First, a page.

When George Brown, Andy’s trusted dive buddy called to say Andy had died unexpectedly, it was not just a shock, it was incomprehensible. It is hard to come to terms with the loss of such a dedicated, talented, generous and big hearted storyteller of the underwater world – and grasp the fact that he is no longer with us. He was in his prime and had so much still to give. Andy and his wife Jackie were an unusually talented team. Our hearts go out to her, his family and children. In the funeral notice they beautiful captured what he meant to them: “We are devastated to lose Andy, our hero, such a bright light in our lives, and invite his family and friends to join us at a service to commemorate his magnificent achievements in life and the brilliance of his soul. ” Beautifully said.
George’s phone call came as I was editing what Andy had called the “clumpy mearl” footage. This is an area of Wester Ross where he’d enjoyed getting closeups of the tiny life forms living amongst the mearl back in 2016. We returned a few years later to this area to set up our citizen science project monitoring mearl in the MPA. Now this 25 meter transect was colonised by flame shells making nests out of twiglets of maerl. Two of the species with the highest status ‘hanging out’ together. We were all excited.
Even more exciting was the moment Andy captured the herring spawning on maerl near Gairloch. That will never be forgotten. His excitement perfectly captured ours. The moment he captured on film shown on Blue Planet UK seemed to signify the rebirth of hope in the region. Recovery was happening and possible. The tragedy which I can’t get over is that he will not be continuing to capture that story as it develops…nor any of the other stories of discovery that were planned. He had discovered new species, new behaviour and captured stories never told before. He was a critical part of our ability to tell stories in Wester Ross to inspire greater protection of the seas. His impact is immeasurable. It was a joy to know him.
We began working together when he supplied footage for The Bountiful Sea: The Story of Wester Ross MPA which was a film made to celebrate the creation of the MPA. We talked about getting footage of the mearl in Wester Ross and we invited him up to help us survey it.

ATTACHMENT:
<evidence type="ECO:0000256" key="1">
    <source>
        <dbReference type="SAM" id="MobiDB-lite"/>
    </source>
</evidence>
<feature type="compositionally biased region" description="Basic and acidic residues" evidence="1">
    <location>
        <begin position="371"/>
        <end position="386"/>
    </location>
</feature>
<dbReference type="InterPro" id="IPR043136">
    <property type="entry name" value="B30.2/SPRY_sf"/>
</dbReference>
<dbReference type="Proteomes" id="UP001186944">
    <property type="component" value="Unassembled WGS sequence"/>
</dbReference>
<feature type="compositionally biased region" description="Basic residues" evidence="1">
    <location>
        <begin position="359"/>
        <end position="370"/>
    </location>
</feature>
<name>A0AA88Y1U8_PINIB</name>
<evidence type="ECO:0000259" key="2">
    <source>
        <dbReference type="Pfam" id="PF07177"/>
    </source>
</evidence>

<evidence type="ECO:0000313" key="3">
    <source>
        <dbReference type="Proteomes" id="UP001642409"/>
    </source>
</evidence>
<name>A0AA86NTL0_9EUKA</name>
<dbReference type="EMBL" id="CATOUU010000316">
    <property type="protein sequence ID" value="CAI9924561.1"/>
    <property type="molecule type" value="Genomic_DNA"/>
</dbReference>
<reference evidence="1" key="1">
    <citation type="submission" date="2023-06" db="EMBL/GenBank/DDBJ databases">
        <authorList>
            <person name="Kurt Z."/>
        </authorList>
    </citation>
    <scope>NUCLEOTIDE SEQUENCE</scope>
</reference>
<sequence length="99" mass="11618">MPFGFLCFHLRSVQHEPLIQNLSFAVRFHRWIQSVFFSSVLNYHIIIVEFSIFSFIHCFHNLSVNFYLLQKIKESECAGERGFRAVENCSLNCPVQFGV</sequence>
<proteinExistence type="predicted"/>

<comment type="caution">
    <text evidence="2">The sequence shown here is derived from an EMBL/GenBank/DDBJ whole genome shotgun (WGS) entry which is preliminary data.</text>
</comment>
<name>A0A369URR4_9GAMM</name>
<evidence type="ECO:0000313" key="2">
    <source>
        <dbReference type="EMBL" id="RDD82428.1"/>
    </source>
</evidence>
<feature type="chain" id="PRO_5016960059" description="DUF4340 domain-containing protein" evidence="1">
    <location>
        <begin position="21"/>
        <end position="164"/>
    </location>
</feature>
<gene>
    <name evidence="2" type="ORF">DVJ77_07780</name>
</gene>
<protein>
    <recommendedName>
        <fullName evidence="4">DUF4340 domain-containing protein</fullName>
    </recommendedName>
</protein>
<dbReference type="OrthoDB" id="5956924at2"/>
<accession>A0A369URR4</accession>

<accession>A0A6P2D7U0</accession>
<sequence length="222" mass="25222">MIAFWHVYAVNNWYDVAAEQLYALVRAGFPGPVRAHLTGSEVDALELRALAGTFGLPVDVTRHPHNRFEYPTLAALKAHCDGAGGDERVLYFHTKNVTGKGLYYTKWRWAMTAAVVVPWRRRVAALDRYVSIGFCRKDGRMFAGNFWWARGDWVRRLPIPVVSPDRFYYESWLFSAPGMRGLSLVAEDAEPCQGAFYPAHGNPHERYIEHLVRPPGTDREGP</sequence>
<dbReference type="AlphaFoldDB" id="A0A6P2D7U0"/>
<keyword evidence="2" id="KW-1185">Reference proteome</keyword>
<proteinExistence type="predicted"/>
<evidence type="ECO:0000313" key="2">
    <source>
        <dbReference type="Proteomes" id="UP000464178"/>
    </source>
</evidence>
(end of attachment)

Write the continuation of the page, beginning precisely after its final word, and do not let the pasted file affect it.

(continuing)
We had fun. Out of this formed what he dubbed the ‘A Team’. This was SubSeatv, SCFF and Sea Change in a loose kind of survey coalition. From then on it felt like a shared journey telling the stories and protecting the MPA. Since then many others have made huge contributions too, but it began with Ali and Andy.
Almost all of what Sea Change has been able to share with the community – in order to foster awareness of life under the waves in Wester Ross Marine Protected Area – has been thanks to Andy’s filming. In time, the film I am currently making will be dedicated to him, but a few nights ago I came across footage of him enthusing about the tiny world that lives inside a mearl bed. We share a passion for the small, often overlooked creatures and I felt overwhelmed by the need to say thank you to him for the extraordinary footage I’ve had the pleasure to work with. The film above is the result. I know many others share my gratitude including members of Sea Change and hundreds of others in the community who have been inspired by Andy’s beautiful footage and stories.
Howard Wood said “The whole diving & marine conservation movement has been devastated over the past 24 hours by the untimely passing of Andy Jackson @Subseatv an amazing diver, cameraman & just lovely guy”. This is no more true than in Wester Ross. He touched the lives of many people in the area outside of our surveys, for his interests extended to all areas of the North West and he had many dive friends.
Ali Hughson called him a dedicated and consummate professional, destined to be at the top of his field. Like Ali I always envisaged Andy making a Blue Planet style programme celebrating the British Isles underwater, particularly Scotland’s seas which he was such an advocate for. That is not to be, although his work may well be the inspiration for it.
What was most charming about Andy is that he was not only sharing the beauty he saw – but he was discovering the lives and behaviour of the creatures he observed and telling their stories. He wanted to bring awareness of the extraordinary preciousness of our own coastline. Without him saying as much, I know by his actions that he saw these creatures as intelligent, with complex lives worthy of our concern.
I hope that at some point a Television programme dedicated to the world Andy helped bring to life will be his legacy. I like to think he will be watching with pleasure from the other side of the veil, when the programme he dreamed of finally happens – which it surely must. Andy loved filming Harry the Hexopus and what I liked to think of as Mr Bob The Tail – the bobtailed squid from Loch Carron that he spent many weeks filming and excited by. To see these and more visit SubSeatv.net.
Sometime in the future I hope we might be able to honour him by giving a prize to the best marine storyteller or young ambassador with Andy’s same storytelling abilities and love of the underwater world – here in Wester Ross. Here is hoping.
I will be at his funeral to represent the huge numbers of people within Sea change, the Inverness Sub Aqua Club and our survey partnership alliance to say our last goodbye and pay tribute to our friend.